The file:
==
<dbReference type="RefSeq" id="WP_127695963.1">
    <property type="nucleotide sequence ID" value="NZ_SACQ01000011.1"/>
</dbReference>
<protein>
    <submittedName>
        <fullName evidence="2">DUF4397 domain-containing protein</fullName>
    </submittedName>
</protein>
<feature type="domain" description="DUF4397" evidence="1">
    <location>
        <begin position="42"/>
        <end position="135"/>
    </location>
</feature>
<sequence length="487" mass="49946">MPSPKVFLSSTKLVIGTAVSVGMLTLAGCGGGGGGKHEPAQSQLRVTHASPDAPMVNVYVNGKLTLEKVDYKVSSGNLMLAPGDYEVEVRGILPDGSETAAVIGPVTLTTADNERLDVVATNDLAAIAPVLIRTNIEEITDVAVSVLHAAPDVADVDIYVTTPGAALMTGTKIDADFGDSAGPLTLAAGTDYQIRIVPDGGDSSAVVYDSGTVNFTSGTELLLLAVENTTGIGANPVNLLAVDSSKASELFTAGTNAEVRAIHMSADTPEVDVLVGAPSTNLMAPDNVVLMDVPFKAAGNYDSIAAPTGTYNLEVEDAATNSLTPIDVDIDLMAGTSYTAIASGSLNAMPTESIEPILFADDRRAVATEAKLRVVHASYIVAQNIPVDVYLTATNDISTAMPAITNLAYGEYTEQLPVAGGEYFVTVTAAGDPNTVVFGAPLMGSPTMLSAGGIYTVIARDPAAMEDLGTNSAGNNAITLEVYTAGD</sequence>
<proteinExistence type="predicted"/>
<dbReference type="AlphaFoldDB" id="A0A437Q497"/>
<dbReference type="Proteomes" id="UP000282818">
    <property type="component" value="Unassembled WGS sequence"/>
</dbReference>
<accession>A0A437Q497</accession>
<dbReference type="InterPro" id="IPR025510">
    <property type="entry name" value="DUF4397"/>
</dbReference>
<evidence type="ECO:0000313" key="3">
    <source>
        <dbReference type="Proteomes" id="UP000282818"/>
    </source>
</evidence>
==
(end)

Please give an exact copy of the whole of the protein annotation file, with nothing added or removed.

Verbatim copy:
<dbReference type="RefSeq" id="WP_127695963.1">
    <property type="nucleotide sequence ID" value="NZ_SACQ01000011.1"/>
</dbReference>
<protein>
    <submittedName>
        <fullName evidence="2">DUF4397 domain-containing protein</fullName>
    </submittedName>
</protein>
<feature type="domain" description="DUF4397" evidence="1">
    <location>
        <begin position="42"/>
        <end position="135"/>
    </location>
</feature>
<sequence length="487" mass="49946">MPSPKVFLSSTKLVIGTAVSVGMLTLAGCGGGGGGKHEPAQSQLRVTHASPDAPMVNVYVNGKLTLEKVDYKVSSGNLMLAPGDYEVEVRGILPDGSETAAVIGPVTLTTADNERLDVVATNDLAAIAPVLIRTNIEEITDVAVSVLHAAPDVADVDIYVTTPGAALMTGTKIDADFGDSAGPLTLAAGTDYQIRIVPDGGDSSAVVYDSGTVNFTSGTELLLLAVENTTGIGANPVNLLAVDSSKASELFTAGTNAEVRAIHMSADTPEVDVLVGAPSTNLMAPDNVVLMDVPFKAAGNYDSIAAPTGTYNLEVEDAATNSLTPIDVDIDLMAGTSYTAIASGSLNAMPTESIEPILFADDRRAVATEAKLRVVHASYIVAQNIPVDVYLTATNDISTAMPAITNLAYGEYTEQLPVAGGEYFVTVTAAGDPNTVVFGAPLMGSPTMLSAGGIYTVIARDPAAMEDLGTNSAGNNAITLEVYTAGD</sequence>
<proteinExistence type="predicted"/>
<dbReference type="AlphaFoldDB" id="A0A437Q497"/>
<dbReference type="Proteomes" id="UP000282818">
    <property type="component" value="Unassembled WGS sequence"/>
</dbReference>
<accession>A0A437Q497</accession>
<dbReference type="InterPro" id="IPR025510">
    <property type="entry name" value="DUF4397"/>
</dbReference>
<evidence type="ECO:0000313" key="3">
    <source>
        <dbReference type="Proteomes" id="UP000282818"/>
    </source>
</evidence>